I have awesome colleagues. There's no doubt about it. I enjoy going to work, and they've quickly become a surrogate family and support system. The locally engaged staff are also really great about guiding me in Saudi culture and society (even though none of them are Saudi). So I was thinking of ideas for a nice, non-Christmas-y seasonal celebration. And I found one. Something that is a New England tradition and that I remember doing at least a few times growing up. (Am I right, Mom?) I bought my kit from the Vermont Country Store, purveyors of oddities and other wonderful goods. It arrived yesterday. I convened a staff meeting today to discuss door decorating for the Consulate's contest and to share my holiday treat. About that time my boss remarked, jokingly, that it was an odd choice for the Saudi context. And then, for the very first time, I realized how culturally inappropriate my idea might be.
I had brought in a peppermint pig.
Now the peppermint pig is a tradition begun in upstate NY in the 1880s. After a holiday meal, families would pass around the peppermint pig in a velvet bag. Every person would discuss some of their good fortune for the year and then tap the pig with a hammer. At the end, the broken pieces could be consumed, and there would be good fortune for the new year.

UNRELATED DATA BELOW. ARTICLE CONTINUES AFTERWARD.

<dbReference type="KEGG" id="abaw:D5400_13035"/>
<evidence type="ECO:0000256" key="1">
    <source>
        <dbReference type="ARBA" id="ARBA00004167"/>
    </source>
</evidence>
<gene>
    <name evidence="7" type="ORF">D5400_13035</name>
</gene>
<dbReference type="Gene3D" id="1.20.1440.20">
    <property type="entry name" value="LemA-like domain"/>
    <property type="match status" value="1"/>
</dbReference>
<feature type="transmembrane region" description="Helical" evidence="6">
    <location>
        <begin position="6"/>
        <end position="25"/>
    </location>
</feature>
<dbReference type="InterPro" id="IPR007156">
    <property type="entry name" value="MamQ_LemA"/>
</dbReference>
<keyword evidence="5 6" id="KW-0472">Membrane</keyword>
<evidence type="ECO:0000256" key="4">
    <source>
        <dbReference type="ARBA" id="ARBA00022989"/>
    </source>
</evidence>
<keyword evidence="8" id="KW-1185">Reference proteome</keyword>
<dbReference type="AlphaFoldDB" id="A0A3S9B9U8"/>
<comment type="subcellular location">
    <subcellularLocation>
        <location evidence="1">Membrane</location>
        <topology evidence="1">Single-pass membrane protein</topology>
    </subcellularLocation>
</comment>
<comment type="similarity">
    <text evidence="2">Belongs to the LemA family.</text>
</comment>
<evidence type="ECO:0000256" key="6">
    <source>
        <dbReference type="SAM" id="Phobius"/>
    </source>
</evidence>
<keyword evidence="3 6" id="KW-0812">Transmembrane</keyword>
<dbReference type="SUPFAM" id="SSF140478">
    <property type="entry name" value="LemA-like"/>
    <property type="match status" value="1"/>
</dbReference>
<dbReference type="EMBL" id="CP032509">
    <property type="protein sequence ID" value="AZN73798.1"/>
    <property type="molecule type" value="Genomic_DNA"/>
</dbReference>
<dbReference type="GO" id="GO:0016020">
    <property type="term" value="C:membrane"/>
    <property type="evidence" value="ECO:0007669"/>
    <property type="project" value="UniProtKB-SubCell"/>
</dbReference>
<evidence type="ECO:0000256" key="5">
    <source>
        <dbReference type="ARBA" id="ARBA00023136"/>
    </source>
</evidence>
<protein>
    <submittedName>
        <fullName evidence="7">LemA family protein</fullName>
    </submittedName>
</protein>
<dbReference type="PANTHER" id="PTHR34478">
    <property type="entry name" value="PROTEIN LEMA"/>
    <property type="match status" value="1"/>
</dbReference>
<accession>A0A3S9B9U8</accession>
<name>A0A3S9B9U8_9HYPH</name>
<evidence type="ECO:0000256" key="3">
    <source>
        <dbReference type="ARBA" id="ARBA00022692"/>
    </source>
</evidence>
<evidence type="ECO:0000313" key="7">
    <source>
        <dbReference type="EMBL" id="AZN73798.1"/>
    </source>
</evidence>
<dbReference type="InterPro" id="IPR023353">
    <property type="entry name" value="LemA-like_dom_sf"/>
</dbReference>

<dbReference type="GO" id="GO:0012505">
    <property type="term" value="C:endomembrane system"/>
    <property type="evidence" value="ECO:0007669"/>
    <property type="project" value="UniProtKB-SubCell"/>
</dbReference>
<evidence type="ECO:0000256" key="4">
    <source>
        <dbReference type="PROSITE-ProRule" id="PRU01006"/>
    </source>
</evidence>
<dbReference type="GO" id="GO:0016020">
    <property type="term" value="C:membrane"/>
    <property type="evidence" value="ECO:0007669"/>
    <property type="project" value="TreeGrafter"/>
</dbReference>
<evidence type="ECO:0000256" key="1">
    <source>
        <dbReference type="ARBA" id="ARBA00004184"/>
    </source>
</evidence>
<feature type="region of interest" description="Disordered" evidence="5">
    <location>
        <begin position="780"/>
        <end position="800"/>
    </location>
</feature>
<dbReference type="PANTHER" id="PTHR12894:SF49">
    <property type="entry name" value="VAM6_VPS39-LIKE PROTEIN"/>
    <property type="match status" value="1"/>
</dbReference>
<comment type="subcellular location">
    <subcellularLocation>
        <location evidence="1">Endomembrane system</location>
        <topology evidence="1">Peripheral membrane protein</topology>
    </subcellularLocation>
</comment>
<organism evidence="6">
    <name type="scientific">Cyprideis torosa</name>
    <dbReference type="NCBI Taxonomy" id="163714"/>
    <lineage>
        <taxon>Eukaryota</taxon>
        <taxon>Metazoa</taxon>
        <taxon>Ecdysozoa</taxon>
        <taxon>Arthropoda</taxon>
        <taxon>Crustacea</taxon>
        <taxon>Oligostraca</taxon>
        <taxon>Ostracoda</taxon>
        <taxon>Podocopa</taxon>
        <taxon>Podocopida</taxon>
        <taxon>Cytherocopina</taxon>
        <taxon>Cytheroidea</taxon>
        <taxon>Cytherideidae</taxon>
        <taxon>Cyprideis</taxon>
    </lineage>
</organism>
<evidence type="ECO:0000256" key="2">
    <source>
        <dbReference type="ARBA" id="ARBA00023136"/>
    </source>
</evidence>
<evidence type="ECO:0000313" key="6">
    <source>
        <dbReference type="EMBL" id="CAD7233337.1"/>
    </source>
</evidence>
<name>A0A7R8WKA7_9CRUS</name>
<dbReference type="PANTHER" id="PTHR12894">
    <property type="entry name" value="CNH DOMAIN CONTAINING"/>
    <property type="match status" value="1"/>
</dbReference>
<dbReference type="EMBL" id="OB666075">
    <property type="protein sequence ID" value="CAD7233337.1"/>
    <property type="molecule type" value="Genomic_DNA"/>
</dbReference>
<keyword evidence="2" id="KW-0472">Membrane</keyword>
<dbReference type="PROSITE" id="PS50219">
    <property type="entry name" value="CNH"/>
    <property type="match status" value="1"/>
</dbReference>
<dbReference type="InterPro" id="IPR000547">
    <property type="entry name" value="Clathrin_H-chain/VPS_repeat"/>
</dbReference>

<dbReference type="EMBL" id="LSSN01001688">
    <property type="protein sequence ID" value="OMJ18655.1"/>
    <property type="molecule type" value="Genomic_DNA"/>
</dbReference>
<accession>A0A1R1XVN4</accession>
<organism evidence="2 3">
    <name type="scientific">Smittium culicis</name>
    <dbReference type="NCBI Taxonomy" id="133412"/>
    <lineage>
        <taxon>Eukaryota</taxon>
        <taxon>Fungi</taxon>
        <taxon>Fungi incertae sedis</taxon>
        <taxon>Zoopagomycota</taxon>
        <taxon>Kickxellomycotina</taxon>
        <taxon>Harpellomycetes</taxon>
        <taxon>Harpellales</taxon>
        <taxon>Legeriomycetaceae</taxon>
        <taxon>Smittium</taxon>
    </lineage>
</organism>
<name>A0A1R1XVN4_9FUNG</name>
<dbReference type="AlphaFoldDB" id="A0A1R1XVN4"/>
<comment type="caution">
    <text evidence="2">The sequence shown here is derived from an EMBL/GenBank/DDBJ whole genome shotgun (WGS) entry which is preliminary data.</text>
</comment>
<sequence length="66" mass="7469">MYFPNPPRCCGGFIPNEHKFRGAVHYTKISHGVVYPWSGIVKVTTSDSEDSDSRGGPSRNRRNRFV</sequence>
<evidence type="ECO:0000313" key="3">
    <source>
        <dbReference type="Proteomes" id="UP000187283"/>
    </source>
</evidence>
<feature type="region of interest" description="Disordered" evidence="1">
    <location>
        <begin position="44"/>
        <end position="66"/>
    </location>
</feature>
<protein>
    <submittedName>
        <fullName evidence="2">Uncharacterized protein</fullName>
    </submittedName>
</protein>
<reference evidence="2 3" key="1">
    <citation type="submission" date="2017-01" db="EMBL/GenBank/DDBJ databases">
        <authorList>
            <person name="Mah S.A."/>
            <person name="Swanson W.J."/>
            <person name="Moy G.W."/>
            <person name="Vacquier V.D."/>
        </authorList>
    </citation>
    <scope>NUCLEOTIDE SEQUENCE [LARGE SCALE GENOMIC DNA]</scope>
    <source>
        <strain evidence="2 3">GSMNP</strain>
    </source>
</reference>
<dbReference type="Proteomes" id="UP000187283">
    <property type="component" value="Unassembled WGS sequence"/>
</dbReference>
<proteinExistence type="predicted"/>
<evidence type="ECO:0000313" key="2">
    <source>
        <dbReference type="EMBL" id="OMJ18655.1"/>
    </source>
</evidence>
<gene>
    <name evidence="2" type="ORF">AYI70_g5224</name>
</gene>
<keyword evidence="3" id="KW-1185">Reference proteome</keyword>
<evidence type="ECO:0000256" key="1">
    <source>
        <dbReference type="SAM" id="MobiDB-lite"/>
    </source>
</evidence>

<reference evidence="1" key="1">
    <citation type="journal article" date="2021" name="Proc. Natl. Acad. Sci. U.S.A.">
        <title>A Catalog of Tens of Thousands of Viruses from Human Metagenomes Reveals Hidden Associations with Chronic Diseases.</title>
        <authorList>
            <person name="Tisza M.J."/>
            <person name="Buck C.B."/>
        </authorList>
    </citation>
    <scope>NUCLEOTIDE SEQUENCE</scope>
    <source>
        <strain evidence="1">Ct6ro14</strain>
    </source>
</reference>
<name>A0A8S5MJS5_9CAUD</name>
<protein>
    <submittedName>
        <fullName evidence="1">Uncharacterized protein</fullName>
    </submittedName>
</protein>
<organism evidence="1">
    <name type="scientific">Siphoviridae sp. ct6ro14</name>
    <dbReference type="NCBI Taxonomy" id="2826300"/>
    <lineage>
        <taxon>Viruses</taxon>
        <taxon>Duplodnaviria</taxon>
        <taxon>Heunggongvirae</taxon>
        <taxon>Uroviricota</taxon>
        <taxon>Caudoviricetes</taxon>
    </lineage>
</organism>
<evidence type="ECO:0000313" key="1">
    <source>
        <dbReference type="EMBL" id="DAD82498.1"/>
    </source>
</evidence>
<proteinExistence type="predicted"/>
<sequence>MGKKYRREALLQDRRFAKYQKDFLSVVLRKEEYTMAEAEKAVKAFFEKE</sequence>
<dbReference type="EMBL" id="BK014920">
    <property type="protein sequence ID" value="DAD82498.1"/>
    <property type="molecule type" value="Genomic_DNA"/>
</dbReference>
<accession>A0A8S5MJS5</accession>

But a pig. Really, Sadie? I turned bright red, could barely speak, and couldn't stop apologizing. (About half our office is Muslim.) But everyone took it in stride, laughed at my obvious embarrassment, and took turns talking about good fortune and hammering the pig. I cannot believe it never occurred to me to think about the religious aspect of the pig. The good news is, I was so obviously flabbergasted by my own faux pas that everyone knew it was truly a mistake. And everyone did enjoy using the hammer!
The other great thing about my colleagues is that they'll tell me the truth. So when I apologized to people individually later on, they told me that they knew I was just sharing a tradition and not trying to offend anyone. And laughed at me again.
I still feel bad.